Trek’s New Slash Sets A New Standard in Trail

The new Trek Slash 9.8 is a top-of-the-range trail bike that comes in way cheaper than its competitors

Myles Kelsey |

When it comes to trail bikes, tech is everything. On an XC bike you can show up on your R15K hardtail and be competitive but, in trail and enduro geometry, set-up and the ability to fine tune the suspension is key to turning a good ride into a ‘rad’ one.

Trail bikes represented the pinnacle of suspension development and often the tech first seen in trail bikes filters down to faster XC and marathon mountain bikes.

So, enter the Trek Slash 9.8… a bike that will turn every ride into a ‘rad’ ride.

Light enough to be playful, specced to smooth out the most severe of technical trails and priced at a point that most of its competitors can only dream about, the Trek 9.8 is set to be standard bearer in a rapidly expanding competitor set.

The Tech

The bike is laced with technology – much of which is not found on competitor bikes at all. The proprietary rear shock by Rock Shox with Trek’s ‘Thru Shaft’ and RE:aktiv proprietary damping technology coupled with the ABP rear pivot gives this bike top class traction, speed and behaviour on the trail. The steering Knock Block system stops the bars from doing a complete rotation and it allows the frame designers to incorporate a straight down tube which stiffens up the bike. The flip chip allows astute riders to fine tune their BB height (by 10mm) and head angle (by 0.5 degrees) to suit their riding style or trails. Trek have always produced really light bikes and although this Slash is built to withstand most anything a trail can throw at a rider, it’s a lightweight in trail bike terms.

Geometry, Sizing and Fit

At 1,74m tall we opted for a 19,5 inch size frame and used the ‘high BB setting’ for the duration of the test. With a reach of 459mm, BB height of 352mm and head angle of 65,6 we had ample room to relax into a comfortable climbing position and an aggressive attack position for descending. That 150mm dropper post certainly gets the saddle out of the way for most technical conditions but I did feel the need for an extra 10mm drop in order to get the most out of the bike. The Bontrager bar width, sweep and rise are spot on for a bike of this nature, as is the stem length.

…most impressive on the rear end is the level of composure and stability it brings…

Everything fits really well, but we have to question Trek on three things: 1. The seat tube is far too slack which means, with the seat up and in the climbing position, it is just too far behind the BB. The quick fix is to slam the seat forward on the rails and, other than looking a little weird, it worked perfectly well on the trail. 2. We think that long travel trail bikes should be specced with slightly shorter 165mm cranks for increased clearance on the technical trails and, 3. The Bontrager SE4 tyres are a little on the lean side for a bike begging to be boomed.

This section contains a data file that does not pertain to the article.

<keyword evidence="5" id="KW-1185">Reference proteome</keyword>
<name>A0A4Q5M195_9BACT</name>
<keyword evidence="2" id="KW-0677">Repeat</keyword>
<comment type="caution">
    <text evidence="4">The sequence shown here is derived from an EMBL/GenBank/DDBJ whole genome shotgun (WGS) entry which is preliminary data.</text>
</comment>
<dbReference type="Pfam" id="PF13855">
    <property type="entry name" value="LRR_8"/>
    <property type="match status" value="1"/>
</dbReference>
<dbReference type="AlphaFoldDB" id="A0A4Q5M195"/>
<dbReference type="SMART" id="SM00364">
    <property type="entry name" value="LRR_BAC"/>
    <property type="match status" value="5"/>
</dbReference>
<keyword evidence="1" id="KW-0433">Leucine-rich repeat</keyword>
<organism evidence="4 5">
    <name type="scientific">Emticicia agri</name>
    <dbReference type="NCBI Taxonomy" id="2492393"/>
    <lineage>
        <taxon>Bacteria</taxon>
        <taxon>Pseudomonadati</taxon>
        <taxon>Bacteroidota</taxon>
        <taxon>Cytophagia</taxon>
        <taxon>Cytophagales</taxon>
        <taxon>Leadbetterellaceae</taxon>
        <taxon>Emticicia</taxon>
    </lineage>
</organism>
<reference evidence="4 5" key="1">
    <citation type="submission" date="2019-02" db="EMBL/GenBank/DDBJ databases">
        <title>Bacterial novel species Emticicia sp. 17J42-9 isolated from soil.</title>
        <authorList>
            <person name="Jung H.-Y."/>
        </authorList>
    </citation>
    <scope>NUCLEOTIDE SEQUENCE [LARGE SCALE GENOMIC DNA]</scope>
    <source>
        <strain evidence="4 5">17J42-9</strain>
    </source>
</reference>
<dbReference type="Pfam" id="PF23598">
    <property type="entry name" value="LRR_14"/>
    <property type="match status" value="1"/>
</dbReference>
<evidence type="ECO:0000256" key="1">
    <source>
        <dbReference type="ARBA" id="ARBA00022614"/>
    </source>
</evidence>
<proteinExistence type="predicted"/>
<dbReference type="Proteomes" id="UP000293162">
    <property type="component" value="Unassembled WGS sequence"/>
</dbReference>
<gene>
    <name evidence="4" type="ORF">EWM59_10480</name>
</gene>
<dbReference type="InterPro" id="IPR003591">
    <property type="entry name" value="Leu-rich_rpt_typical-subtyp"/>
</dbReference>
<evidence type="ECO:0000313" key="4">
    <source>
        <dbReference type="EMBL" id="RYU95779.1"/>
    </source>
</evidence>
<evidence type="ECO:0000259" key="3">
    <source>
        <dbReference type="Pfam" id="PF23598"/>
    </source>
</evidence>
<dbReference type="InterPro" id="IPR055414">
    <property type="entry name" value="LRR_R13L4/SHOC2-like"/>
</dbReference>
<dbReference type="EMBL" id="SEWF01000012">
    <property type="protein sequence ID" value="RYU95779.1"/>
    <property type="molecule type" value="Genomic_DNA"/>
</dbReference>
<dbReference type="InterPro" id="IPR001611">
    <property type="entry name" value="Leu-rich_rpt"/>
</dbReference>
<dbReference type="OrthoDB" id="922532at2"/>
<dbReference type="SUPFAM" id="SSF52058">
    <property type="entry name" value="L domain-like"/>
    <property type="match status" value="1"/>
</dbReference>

Ride Impressions

We have tested a lot of long travel trail bikes in our time, a couple of which were not worthy of a review, some good and some excellent. We place the Slash in the ‘ridiculously good’ camp.

The rear suspension system on this bike is simply the best we have ridden, hands down. It tracks the terrain incredibly well, is super smooth on small bumps and handles big hits with laughter – we only managed to feel the end of travel once on a 6-metre huck onto flat tarmac. What is most impressive on the rear end is the level of composure and stability it brings to the bike when the trails become challenging: Roots, rocks, steps and jumps are handled with smoothness and confidence.

Despite all the tech inside that proprietary rear shock, it’s incredibly easy to setup. That means less tinkering and more riding. Coupled with the Fox 36 fork, the overall ride on this bike is extremely well balanced, controlled and you would be hard pressed to find faults. With full lock out at the flick of a switch on the front and rear, the bike is easy to jam up to speed when faced with traverses or climbs that connect the singletrack.

The 1×12 Eagle drive train certainly comes in handy on long days in the saddle and when you are looking for an easier roll up climbs.

The Bontrager SE4 tyres roll really well and help the bike carry speed nicely on smoother trails. However we did cut both the front and rear tyres on separate occasions which is testament to them being a little lean for a bike this capable.

The Bontrager wheelset is super strong and coupled with the stiff chassis and excellent suspension performance this bike is a lot of fun to ride. The low overall weight means the bike is playful on the trail.

Price point is good for a bike of this calibre and represents a solid value package.

The Low Down

Super smooth, confidence-boosting suspension and easily tunable, the Trek Slash 9.8 offers a top class package at a competitive price point.


Price: R94 999
Weight: 14.06kg
Style: Trail / Enduro
Drivetrain: SRAM Eagle GX 12 speed
Frame Material: Carbon fibre with alloy chainstay
Travel: 160mm (front),  150mm (rear)
Wheel Size: 29

READ MORE ON: Bike Test tested Trail Bikes trek trek bikes Trek Slash 9.8

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